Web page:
Consumer Issues
Cyber thieves selling your information for millions: Researchers
New York : Cyber thieves who steal credit and debit card numbers are selling your information for millions of dollars, a team of researchers has warned.
 
Thomas J Holt, Michigan State University criminologist and lead investigator of one of the first scientific studies to estimate cybercrime profits, said the findings should be a wake-up call for consumers and law enforcement officials.
 
"In the past two years, there have been hundreds of data breaches involving customer information, some very serious like the Target breach in 2013. It is a real economic phenomenon that has real economic impact and consequences," said Holt, associate professor of criminal justice.
 
For the results, Holt and fellow researchers analysed online forums in English and Russian where criminals sold stolen financial and personal information, often in batches of 50 or 100.
 
On average, a batch of 50 stolen credit or debit cards can make a seller between about $250,000 and $1 million.
 
Although, buyers, in turn, assume more risk of getting caught but if they succeed in using the information, they could make between $2 million (if only 25 percent of the cards worked) and nearly $8 million (if all cards worked).
 
"If we do not understand the scope of this problem, if we just treat it as a nuisance, then we are going to enable and embolden this as a form of crime that would not stop," Holt noted in a paper published in the journal Deviant Behavior.
 
Ultimately, Holt said he hopes to help protect consumers from the potentially disastrous effects of identity theft and credit fraud.
 
"My goal is make people cognizant of just how much their personal information means, how much value there is," Holt said, adding that "if we don't understand the scope of this problem, if we just treat it as a nuisance, then we're going to enable and embolden this as a form of crime that won't stop."
 
Disclaimer: Information, facts or opinions expressed in this news article are presented as sourced from IANS and do not reflect views of Moneylife and hence Moneylife is not responsible or liable for the same. As a source and news provider, IANS is responsible for accuracy, completeness, suitability and validity of any information in this article.

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Lawyers scuffle, photo-journalist beaten in Delhi court complex
New Delhi : Two groups of lawyers on Wednesday scuffled within the Patiala House court complex here while supporting or opposing students of Jawaharlal Nehru University (JNU) who have been booked on the charge of raising anti-India slogans.
 
The showdown took place in the court premises before JNU Students Union leader Kanhaiya Kumar was to be presented in a court for hearing of the sedition case registered against him. Kumar's police custody ends on Wednesday.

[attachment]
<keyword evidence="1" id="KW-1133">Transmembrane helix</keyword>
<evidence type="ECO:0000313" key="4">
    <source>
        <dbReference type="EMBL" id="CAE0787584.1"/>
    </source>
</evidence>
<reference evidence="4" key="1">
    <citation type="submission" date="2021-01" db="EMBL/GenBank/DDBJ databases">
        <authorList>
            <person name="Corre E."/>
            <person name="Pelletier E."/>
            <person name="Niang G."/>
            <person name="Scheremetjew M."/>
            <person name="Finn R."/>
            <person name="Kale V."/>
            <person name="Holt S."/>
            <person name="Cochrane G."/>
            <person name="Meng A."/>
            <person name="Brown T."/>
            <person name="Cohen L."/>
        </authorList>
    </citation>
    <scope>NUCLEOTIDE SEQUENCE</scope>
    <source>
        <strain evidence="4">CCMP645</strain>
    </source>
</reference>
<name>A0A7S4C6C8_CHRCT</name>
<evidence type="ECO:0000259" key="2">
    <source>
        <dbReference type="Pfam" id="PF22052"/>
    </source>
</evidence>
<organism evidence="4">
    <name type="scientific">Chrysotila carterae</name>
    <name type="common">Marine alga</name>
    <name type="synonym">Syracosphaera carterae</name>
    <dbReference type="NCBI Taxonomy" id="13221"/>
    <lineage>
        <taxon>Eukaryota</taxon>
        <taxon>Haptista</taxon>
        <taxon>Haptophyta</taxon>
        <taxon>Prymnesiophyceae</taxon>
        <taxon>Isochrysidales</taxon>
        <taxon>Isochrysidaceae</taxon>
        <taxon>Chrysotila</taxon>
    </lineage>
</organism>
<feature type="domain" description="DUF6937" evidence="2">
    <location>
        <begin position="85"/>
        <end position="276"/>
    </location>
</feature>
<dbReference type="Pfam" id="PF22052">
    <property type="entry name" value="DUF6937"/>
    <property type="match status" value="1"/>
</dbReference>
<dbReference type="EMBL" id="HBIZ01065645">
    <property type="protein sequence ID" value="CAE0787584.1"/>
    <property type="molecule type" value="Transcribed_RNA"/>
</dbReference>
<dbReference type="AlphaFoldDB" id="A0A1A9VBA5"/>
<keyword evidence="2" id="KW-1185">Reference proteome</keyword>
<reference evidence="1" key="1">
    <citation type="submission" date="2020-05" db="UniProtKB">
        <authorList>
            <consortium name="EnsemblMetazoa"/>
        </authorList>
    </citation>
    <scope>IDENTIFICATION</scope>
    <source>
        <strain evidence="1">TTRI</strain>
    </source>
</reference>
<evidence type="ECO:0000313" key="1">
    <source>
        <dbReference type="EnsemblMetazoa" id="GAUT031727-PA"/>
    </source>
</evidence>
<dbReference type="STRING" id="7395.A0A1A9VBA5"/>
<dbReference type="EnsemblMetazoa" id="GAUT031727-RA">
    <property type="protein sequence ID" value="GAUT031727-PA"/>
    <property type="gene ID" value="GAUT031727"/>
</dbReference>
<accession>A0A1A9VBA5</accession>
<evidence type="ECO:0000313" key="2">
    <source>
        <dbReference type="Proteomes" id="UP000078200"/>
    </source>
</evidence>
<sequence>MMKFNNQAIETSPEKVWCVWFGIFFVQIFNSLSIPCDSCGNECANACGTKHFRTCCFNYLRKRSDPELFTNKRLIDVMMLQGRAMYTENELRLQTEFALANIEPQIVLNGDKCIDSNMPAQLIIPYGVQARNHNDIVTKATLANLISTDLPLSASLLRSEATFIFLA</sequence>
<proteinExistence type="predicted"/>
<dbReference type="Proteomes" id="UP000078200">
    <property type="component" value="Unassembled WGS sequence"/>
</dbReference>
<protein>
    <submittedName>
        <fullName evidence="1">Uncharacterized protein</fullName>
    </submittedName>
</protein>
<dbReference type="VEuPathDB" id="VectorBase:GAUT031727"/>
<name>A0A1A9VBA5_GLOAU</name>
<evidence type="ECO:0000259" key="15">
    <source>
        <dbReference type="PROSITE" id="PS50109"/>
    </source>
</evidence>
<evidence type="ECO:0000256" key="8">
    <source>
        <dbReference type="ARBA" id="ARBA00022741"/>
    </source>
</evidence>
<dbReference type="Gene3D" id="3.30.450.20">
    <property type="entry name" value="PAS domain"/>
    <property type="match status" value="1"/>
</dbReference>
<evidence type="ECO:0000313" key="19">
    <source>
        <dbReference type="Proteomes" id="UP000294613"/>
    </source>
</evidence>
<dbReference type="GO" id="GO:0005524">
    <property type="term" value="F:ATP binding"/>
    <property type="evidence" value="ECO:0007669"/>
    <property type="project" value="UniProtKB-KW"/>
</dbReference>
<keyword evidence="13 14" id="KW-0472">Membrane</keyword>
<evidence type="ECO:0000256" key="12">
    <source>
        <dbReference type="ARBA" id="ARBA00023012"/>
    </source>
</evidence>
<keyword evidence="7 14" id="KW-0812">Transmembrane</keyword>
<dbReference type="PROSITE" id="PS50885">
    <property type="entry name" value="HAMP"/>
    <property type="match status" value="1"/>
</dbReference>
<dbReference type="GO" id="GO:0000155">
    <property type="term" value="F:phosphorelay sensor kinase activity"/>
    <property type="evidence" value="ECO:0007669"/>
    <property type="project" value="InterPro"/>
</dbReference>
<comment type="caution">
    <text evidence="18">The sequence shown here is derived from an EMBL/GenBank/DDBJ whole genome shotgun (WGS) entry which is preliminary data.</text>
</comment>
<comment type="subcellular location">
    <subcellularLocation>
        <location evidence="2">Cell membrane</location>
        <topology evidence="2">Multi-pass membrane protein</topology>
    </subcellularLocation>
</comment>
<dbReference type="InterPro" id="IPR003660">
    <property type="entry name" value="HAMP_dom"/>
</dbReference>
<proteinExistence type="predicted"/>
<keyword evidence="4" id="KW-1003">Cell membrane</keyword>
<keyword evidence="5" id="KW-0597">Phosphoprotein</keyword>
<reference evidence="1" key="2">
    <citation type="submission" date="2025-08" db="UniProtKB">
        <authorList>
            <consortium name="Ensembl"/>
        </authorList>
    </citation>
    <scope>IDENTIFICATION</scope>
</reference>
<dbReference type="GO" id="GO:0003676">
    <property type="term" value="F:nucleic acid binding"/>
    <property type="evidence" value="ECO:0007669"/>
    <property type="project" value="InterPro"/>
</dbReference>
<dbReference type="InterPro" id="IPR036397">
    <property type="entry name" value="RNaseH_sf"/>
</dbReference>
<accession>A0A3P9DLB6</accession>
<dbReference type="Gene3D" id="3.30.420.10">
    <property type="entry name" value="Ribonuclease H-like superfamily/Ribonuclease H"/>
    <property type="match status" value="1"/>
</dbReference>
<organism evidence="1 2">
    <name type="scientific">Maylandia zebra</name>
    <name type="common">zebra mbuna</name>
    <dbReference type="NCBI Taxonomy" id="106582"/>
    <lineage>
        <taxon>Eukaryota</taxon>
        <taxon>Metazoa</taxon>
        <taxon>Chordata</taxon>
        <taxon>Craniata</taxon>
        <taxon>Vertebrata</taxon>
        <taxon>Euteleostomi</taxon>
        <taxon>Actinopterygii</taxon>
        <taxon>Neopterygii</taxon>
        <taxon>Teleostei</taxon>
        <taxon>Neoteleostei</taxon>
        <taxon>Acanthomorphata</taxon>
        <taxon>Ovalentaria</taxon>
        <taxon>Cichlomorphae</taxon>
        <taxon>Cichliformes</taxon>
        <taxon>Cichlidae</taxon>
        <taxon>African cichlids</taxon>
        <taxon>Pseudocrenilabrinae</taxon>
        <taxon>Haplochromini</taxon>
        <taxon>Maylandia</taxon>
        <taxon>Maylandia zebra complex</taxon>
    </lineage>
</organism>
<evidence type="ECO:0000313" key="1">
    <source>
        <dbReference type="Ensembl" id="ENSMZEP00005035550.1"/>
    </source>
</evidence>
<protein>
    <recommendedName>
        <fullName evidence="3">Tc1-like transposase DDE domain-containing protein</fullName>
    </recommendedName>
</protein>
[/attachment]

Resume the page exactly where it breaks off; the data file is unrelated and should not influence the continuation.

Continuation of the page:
A section of lawyers carrying Indian flags shouted slogans like 'Bharat mata ki jai' and 'JNU murdabad'. They also shouted slogans against the JNU and demanded shutting down of the premier educational institution, terming it "anti-national".
 
The lawyers also manhandled photo-journalist Sameer Yasik, of the Firstpost news organisation, who was covering the protests.
 
On the other hand, a group of lawyers protesting against Kanhaiya Kumar's arrest demanded his immediate release. 
 
Kumar was arrested after anti-India slogans were raised at an event held on the JNU campus to commemorate parliament attack convict Afzal Guru's execution on February 9.
 
Disclaimer: Information, facts or opinions expressed in this news article are presented as sourced from IANS and do not reflect views of Moneylife and hence Moneylife is not responsible or liable for the same. As a source and news provider, IANS is responsible for accuracy, completeness, suitability and validity of any information in this article.

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Stock manipulation: Novagold Petro-Resources

Novagold Petro-Resources shot up by 691% between February 2015 and February 2016

 

Novagold Petro-Resources Ltd (NPRL) trades in shares and provides other financial services, according to its annual report of 2015. NPRL was earlier known as Osian LPG Bottling. As the name suggests, it was engaged in the business of bottling LPG. In January 2008, NPRL decided to venture into other business activities. This micro-cap stock reported revenues of Rs1.03 crore for the year ended December 2015, compared to revenues of Rs23 lakh in the previous year. NPRL reported a humungous net loss of Rs5.84 crore for the year ended September 2015 compared to a loss of Rs22 lakh for the year ended September 2014. The terrible financials have not deterred market manipulators from rigging up its stock. It shot 691% in just about a year—from Rs0.34 on 11 February 2015 to Rs2.69 on 3 February 2016. On most days, the trading volume remained under Rs1,000 per day. However, trading volume increased between March 2015 and August 2015, averaging a trading turnover of Rs3,000 per day. The stock price consistently moved up 3%-4% on each trading day. NPRL has just about 2,000-odd shareholders. In February 2011, the Securities and Exchange Board of India imposed a penalty of Rs1 lakh on NPRL for submitting incorrect information on shareholding pattern for the quarter ended December 2004. However, the regulator seems oblivious to the rampant price-rigging in NPRL.

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